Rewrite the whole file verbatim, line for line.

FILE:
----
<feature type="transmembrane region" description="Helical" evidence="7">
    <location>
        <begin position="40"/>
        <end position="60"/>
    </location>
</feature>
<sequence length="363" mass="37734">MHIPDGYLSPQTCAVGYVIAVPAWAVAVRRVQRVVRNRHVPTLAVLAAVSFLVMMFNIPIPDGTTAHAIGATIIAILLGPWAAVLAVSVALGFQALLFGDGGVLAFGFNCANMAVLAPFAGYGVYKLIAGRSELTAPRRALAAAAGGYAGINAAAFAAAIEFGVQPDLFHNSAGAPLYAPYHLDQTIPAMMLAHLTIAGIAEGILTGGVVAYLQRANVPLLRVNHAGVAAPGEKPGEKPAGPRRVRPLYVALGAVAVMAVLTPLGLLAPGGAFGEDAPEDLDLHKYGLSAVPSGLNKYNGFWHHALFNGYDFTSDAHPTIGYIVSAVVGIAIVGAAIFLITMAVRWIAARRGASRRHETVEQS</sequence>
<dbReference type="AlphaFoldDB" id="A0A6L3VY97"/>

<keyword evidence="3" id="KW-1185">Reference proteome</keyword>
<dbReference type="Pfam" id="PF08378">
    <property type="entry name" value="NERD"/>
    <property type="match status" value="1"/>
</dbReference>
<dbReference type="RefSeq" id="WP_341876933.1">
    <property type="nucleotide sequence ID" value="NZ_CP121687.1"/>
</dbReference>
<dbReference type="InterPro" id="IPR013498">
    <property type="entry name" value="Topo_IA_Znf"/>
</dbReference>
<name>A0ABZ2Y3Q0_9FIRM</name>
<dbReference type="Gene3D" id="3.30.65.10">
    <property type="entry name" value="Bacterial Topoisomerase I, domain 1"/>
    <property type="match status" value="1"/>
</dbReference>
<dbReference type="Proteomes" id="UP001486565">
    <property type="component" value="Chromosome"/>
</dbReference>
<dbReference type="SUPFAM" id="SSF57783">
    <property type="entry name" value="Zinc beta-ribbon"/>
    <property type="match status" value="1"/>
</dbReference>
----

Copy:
<feature type="transmembrane region" description="Helical" evidence="7">
    <location>
        <begin position="40"/>
        <end position="60"/>
    </location>
</feature>
<sequence length="363" mass="37734">MHIPDGYLSPQTCAVGYVIAVPAWAVAVRRVQRVVRNRHVPTLAVLAAVSFLVMMFNIPIPDGTTAHAIGATIIAILLGPWAAVLAVSVALGFQALLFGDGGVLAFGFNCANMAVLAPFAGYGVYKLIAGRSELTAPRRALAAAAGGYAGINAAAFAAAIEFGVQPDLFHNSAGAPLYAPYHLDQTIPAMMLAHLTIAGIAEGILTGGVVAYLQRANVPLLRVNHAGVAAPGEKPGEKPAGPRRVRPLYVALGAVAVMAVLTPLGLLAPGGAFGEDAPEDLDLHKYGLSAVPSGLNKYNGFWHHALFNGYDFTSDAHPTIGYIVSAVVGIAIVGAAIFLITMAVRWIAARRGASRRHETVEQS</sequence>
<dbReference type="AlphaFoldDB" id="A0A6L3VY97"/>

<keyword evidence="3" id="KW-1185">Reference proteome</keyword>
<dbReference type="Pfam" id="PF08378">
    <property type="entry name" value="NERD"/>
    <property type="match status" value="1"/>
</dbReference>
<dbReference type="RefSeq" id="WP_341876933.1">
    <property type="nucleotide sequence ID" value="NZ_CP121687.1"/>
</dbReference>
<dbReference type="InterPro" id="IPR013498">
    <property type="entry name" value="Topo_IA_Znf"/>
</dbReference>
<name>A0ABZ2Y3Q0_9FIRM</name>
<dbReference type="Gene3D" id="3.30.65.10">
    <property type="entry name" value="Bacterial Topoisomerase I, domain 1"/>
    <property type="match status" value="1"/>
</dbReference>
<dbReference type="Proteomes" id="UP001486565">
    <property type="component" value="Chromosome"/>
</dbReference>
<dbReference type="SUPFAM" id="SSF57783">
    <property type="entry name" value="Zinc beta-ribbon"/>
    <property type="match status" value="1"/>
</dbReference>